906 E 47th St.
Minneapolis, MN 55407
Wading pools are closed for the season.
Ice rinks are closed for the season.
Recreation Center: McRae Recreation Center
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Hockey Rink available year-round for in-line and ice hockey
Tennis practice wall available
Volleyball Courts: sand and standard hard-surface
See what's currently in the works for this park. Some projects may be under the name of the regional park or service area it lives within. View Current Projects
Size: 7.92 acres
Service Area: South
Master Plan: After two years of extensive community engagement, the McRae Park Master Plan was approved in 2016 as part of the South Service Area Master Plan. The McRae Park Master Plan will guide outdoor park improvements at McRae Park for the next 20-30 years. Click the link below to view the master plan.
Name: The park was named in 1955 for Alexander A. McRae, a banker who served as a park commissioner for 18 years and was the board’s president 1919-1921. He died during his second stint on the park board in 1944 at age 74. Until the park was formally named, it was referred to by its location on Chicago and 46th.
Acquisition and Development
The land for McRae Park was obtained partly through purchase by condemnation at a cost of $24,250, and partly from the state of Minnesota for nothing. The state had acquired the land through tax-forfeiture. The acquisition was completed in 1947.
A 1944 study of the city’s park needs recommended that two playground parks be added to this southern section of the city, but no sites were available, or affordable, at the time. In 1946, however, a neighborhood group, the Shenandoah Playground Association, asked the park board to consider a site at 46th and Elliot for a park. Several parcels of land were on the state’s tax-forfeiture list. The park board asked the state to withhold those lots from its land sale and added to them by purchasing adjoining land.
Land nearby had been offered as a park nearly six decades earlier. In 1888, the owner of the forty acres of land from 44th to 46th streets between Chicago and Portland had offered to sell the land to the park board for $1,800 an acre. The park board declined, saying that the property was “undesirable” for park purposes and the price “unreasonable.”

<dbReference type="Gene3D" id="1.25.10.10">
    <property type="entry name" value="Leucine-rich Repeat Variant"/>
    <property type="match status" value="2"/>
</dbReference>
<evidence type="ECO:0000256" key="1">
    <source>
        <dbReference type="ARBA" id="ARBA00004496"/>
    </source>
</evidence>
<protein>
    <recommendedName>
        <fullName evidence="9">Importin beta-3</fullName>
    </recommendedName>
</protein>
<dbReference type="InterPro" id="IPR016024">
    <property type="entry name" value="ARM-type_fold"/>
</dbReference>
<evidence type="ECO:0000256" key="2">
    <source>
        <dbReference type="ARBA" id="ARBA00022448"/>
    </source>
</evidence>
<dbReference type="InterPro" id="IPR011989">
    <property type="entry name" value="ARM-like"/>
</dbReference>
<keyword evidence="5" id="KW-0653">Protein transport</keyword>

Plans to develop the park into a playground and athletic fields were completed in 1953, as were special assessment procedures to bill area property owners for the costs of developing the park.
Construction of the park was begun in late 1954 and completed in 1956. The new park had baseball, softball and football fields, a hard-surface area for basketball and volleyball, two tennis courts, a concrete wading pool, a small playground shelter and warming house, and playground equipment. The park was dedicated in 1955 as McRae Field. The final grading and sodding and installation of sidewalks and picnic tables were finished in 1956.
At the beginning of a cycle of major improvements to park facilities throughout the city in the 1970s, new playground equipment was installed at McRae in 1969. Seven years later, the original small park shelter was expanded into a recreation center.
A new play area for small children was added in 1996 and in 1998 a permanent hard-surface skating rink was constructed that permitted year-round skating, in winter on blades and summer on wheels.
Energy efficiency was the goal of improvements to the rec center in 2008 and 2010. And in 2009 new lighting and fencing was installed on the playing fields. Neighborhood revitalization funds were used for many of these improvements.
McRae Park was the park in which Edward Solomon came to prominence in park affairs. Solomon was a frequent volunteer at the park, especially as a football coach. Solomon was appointed to fill a vacancy on the park board in 1996 following the death of long-time park commissioner Dale “Skip” Gilbert, and was elected to the board in 1997. He became board president in 2000. He died while in office in 2002. One of the newest parks in the city, southwest of Lake Nokomis, was named for Solomon in 2004.
In 2016, outdoor pickleball striping was added to the tennis courts.
Park history compiled and written by David C. Smith.